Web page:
This morning's thought-provoking-but-not-too-much-for-8 a.m. secular sermon.
I’m not sure I’d want to hear a sermon from a spitting vicar, but we can certainly learn something from one.
The reverend Dr Tom Ambrose was sacked yesterday by his bishop for being "arrogant, aggressive, rude, bullying, high-handed, disorganised and at times petty”, as a Church of England tribunal put it. Twice, he even spat at parishioners.
You might expect that, as an atheist, I might rub my hands over this clerical outrage. But actually, I think it perfectly illustrates an important point that Jesus frequently made.
Jesus was critical of the Pharisees and Sadducees, the priests and bishops of his time. The very people who were officially the greatest authorities on religion were actually often its worst representatives.
It’s one of the most repeated teachings of Jesus, yet I’m not sure believers today always take it to heart. We still seem shocked to hear stories such as that of Tom Ambrose, or the Reverend David King, a married man who lost his appeal last month against a ban from being a vicar, after he had an affair with a married parishioner. But surely Christians should know better than anyone else that just because someone is a member – even captain - of the right religious team, that doesn’t mean they always play fairer than the opposition.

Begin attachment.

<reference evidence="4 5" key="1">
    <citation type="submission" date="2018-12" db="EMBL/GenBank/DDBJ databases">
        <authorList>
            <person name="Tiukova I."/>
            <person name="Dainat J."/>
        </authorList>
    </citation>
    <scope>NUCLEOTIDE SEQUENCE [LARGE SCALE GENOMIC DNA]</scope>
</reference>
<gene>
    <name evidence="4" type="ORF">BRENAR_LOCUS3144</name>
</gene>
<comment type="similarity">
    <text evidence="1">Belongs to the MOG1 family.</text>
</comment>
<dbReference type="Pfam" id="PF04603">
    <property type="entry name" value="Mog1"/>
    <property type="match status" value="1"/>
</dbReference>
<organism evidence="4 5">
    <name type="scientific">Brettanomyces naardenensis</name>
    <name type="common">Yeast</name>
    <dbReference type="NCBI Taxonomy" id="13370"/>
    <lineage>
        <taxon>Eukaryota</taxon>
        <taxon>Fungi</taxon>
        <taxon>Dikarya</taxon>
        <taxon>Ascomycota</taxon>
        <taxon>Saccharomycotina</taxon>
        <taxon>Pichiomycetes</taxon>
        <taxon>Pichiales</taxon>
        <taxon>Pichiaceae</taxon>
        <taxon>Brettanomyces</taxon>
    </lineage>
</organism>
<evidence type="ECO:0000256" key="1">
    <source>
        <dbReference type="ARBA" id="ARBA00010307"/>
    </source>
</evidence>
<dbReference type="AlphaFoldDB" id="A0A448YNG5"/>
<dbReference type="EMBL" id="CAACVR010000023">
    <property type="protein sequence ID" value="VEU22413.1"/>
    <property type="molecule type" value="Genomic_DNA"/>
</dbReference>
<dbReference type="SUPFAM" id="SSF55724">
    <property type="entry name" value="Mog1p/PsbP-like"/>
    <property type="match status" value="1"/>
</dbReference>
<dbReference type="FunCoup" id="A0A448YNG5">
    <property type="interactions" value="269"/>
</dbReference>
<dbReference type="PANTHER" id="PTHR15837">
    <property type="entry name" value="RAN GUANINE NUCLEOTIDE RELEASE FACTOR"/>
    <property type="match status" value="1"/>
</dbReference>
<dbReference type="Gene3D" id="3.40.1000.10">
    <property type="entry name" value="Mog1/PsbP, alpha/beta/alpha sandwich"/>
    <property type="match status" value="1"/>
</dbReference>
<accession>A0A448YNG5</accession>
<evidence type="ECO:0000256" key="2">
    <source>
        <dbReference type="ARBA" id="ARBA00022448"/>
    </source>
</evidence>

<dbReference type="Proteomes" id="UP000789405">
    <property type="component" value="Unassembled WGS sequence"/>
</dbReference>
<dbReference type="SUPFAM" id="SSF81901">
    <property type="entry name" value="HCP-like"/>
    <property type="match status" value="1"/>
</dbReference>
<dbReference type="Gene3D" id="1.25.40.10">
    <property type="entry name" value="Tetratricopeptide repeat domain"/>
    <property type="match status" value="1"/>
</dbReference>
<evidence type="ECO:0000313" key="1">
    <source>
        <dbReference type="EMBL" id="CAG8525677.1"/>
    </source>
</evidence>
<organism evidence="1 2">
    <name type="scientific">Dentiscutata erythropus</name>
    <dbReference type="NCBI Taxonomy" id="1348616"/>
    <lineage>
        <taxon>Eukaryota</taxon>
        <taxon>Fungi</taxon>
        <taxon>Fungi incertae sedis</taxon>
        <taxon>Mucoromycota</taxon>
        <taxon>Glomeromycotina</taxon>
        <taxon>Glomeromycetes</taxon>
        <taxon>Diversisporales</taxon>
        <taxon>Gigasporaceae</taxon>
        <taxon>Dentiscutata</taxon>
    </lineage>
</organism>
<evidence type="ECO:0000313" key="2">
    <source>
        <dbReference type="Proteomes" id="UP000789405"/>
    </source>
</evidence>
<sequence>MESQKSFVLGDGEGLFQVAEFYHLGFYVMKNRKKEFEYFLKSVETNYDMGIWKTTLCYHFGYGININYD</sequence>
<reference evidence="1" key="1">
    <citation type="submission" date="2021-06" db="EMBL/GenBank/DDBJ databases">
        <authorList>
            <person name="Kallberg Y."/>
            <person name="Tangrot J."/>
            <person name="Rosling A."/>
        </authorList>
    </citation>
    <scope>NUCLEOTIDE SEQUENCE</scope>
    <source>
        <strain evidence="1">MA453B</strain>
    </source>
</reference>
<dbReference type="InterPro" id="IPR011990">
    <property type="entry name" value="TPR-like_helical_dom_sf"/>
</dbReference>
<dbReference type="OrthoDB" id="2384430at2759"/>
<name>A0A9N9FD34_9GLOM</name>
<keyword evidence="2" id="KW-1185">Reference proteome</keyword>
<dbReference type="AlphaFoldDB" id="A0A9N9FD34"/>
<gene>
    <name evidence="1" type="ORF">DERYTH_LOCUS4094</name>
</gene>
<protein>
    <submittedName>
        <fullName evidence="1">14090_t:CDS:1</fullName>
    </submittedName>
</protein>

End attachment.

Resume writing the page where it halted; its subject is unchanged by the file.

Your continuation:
Likewise, the parable of the good Samaritan taught that people with different beliefs can behave better than those with what we think are the “right” ones.
So, paradoxically, adulterous and abusive vicars actually remind us of something that Jesus got right: it’s not just that we should have respect for those who believe different things to ourselves, we should also not give automatic respect to those with whom we agree.